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State recognizes middle school for ‘character’

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CHATHAM–The school board approved an increase in the district’s real property tax exemption at its meeting this week. It also learned that the middle school has earned statewide distinction.

The exemption is designed to help district residents with disabilities, seniors and volunteer firefighters and emergency responders.

District Superintendent Cheryl Nuciforo said at the Tuesday, February 9 meeting, that the exemption is a “way to offer some tax relief to the people that need it the most.” The new adjustment means the maximum exemption of 50% will apply to incomes of up $29,000 annually. Smaller exemptions determined by a sliding scale are available to eligible taxpayers with annual incomes of up to $37,400. Before the change, the exemption applied to incomes from $26,000 to $34,400.

Board member Francis Iaconetti stressed the importance of getting the information out to eligible community members. He said that they must apply for the exemption every year and the deadline for this year is March 1. He suggested people contact their town assessors. Ms. Nuciforo said the information would be on the district website, www.chathamcentralschools.com.

At the meeting the board also celebrated the middle school’s recognition as 2010 New York State School of Character. Principal Gordon Fitting said that only one school is the state is awarded the title and staff at that school spend the year mentoring other schools in the Character Education program. The school will also compete nationally for a title that comes with grant money. The state award comes from the Academy of Character Education at Russell Sage Colleges.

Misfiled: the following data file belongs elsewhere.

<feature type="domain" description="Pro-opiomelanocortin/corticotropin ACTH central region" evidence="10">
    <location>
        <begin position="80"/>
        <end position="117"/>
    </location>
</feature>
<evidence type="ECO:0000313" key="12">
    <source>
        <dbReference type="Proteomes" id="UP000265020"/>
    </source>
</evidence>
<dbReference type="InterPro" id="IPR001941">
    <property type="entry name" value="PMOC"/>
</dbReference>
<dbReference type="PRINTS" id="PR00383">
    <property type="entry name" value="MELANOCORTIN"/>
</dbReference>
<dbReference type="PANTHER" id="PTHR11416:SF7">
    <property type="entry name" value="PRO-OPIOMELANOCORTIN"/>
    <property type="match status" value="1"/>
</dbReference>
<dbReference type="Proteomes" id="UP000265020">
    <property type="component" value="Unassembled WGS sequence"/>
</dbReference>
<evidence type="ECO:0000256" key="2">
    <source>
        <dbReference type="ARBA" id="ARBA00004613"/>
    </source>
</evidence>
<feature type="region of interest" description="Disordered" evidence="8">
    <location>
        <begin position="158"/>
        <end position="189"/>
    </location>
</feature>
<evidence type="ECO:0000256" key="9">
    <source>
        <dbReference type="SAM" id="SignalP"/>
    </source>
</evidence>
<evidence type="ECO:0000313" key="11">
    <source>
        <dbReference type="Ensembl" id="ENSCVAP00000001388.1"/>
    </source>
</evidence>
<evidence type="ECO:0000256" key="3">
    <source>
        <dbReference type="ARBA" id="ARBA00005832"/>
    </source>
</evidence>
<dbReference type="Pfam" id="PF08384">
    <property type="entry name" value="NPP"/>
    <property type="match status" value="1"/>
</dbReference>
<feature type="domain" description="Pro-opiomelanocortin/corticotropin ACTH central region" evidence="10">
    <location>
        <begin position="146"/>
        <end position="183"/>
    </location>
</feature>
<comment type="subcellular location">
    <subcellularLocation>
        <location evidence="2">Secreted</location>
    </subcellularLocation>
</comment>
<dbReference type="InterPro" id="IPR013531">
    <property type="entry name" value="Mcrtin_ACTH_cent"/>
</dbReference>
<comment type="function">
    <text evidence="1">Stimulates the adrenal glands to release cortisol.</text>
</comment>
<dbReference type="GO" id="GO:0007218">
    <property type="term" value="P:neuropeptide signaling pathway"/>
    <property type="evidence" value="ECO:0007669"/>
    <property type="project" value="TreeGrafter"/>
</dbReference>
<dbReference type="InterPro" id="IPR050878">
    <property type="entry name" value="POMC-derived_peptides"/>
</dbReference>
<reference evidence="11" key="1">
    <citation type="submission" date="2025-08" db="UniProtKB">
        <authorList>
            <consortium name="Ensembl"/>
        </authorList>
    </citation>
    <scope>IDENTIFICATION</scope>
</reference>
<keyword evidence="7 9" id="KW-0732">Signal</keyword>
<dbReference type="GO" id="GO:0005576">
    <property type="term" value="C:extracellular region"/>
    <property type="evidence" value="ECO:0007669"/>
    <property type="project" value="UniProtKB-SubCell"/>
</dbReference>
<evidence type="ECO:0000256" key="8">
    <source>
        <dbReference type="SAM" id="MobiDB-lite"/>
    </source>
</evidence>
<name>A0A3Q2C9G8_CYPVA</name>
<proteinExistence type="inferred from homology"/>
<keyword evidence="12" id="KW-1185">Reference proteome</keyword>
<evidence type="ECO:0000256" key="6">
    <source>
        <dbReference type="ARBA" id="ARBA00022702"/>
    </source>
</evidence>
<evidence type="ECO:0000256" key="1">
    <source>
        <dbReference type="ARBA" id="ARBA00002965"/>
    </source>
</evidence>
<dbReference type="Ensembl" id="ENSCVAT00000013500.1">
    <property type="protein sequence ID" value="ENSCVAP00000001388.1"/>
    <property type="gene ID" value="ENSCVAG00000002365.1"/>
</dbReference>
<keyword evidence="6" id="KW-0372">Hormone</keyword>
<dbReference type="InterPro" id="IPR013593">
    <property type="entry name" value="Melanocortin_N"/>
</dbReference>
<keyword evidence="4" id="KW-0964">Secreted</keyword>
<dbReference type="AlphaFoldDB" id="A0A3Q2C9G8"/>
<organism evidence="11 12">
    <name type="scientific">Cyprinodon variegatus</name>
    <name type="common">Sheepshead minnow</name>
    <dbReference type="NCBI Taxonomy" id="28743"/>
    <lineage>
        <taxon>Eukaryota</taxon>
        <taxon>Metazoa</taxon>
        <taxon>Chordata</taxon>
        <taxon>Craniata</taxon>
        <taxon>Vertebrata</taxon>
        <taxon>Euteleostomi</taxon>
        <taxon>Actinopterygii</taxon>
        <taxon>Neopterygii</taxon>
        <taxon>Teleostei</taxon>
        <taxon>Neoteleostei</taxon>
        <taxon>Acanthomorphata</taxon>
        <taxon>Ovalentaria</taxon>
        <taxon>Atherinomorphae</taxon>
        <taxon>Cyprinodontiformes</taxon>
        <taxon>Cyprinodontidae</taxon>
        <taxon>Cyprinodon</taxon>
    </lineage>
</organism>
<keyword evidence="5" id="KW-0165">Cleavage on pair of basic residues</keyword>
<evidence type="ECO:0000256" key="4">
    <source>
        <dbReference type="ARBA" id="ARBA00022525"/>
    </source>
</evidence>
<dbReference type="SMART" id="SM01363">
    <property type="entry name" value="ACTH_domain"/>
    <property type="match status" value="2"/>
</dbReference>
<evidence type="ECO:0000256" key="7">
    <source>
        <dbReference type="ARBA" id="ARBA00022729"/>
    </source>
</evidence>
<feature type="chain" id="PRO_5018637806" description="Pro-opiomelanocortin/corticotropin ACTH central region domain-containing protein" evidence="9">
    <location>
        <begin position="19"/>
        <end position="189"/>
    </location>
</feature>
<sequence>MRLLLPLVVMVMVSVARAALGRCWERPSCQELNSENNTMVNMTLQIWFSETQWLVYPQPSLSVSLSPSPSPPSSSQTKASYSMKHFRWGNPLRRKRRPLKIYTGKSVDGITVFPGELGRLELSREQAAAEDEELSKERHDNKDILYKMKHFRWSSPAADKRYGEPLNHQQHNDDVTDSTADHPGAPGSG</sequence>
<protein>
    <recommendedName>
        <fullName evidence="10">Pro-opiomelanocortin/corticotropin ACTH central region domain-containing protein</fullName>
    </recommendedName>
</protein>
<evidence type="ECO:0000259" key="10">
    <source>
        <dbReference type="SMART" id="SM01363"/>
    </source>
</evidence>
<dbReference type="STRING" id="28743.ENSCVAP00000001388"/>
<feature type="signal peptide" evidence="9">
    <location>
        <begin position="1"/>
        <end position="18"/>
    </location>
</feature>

The board heard from many teachers, guidance counselors, students and mentors about the program. Camille Freedner, a teaching assistant involved in the program, said that two students in the middle school recently cut their hair and donated it to “Locks of Love,” while other students raise money for the local food pantry and ask for donations to charities instead of birthday gifts.

“They come in and say: Look what we did for character education, and that speaks volumes [about] our program,” she said.

In late January the school was honored by Assemblymen Marc Molinaro (R-103rd) on the floor of the Assembly in Albany. Mr. Fitting said school officials are waiting to hear about the national honor. They hope to get a visit in the coming months from people associated with the program.

Board of Education President John Wapner praised the middle school staff for sticking with the program. “It’s really heartwarming when you can have a moment like this,” he said.

The board also heard from science teacher Sandy Fischer about adding a University in the High School Global Environment course. The University in the High School classes offer students three credits in the SUNY system, which provides more opportunities for the students than an advanced placement course,  said Ms. Fischer. The proposal will be discussed again at later meetings.

The board also began discussion on the budget. Ms. Nuciforo said the Financial Committee met early that day and spent many hours going over the numbers. She said they were looking at the governor’s state aid proposals in the executive budget released last month, but she warned, “He may come out with an amended budget,” which could mean more cuts. “The numbers change day by day by day,” she said.

The district is looking at a reduction in the budget of between $1.2 and $1.4 million. She said that staff reductions will be necessary and the district will look carefully at programming in all the schools.

The next board meeting will be Tuesday February 23rd at 6:30 p.m. in the high school library.

To contact reporter Emilia Teasdale email eteasdale@columbiapaper.com.

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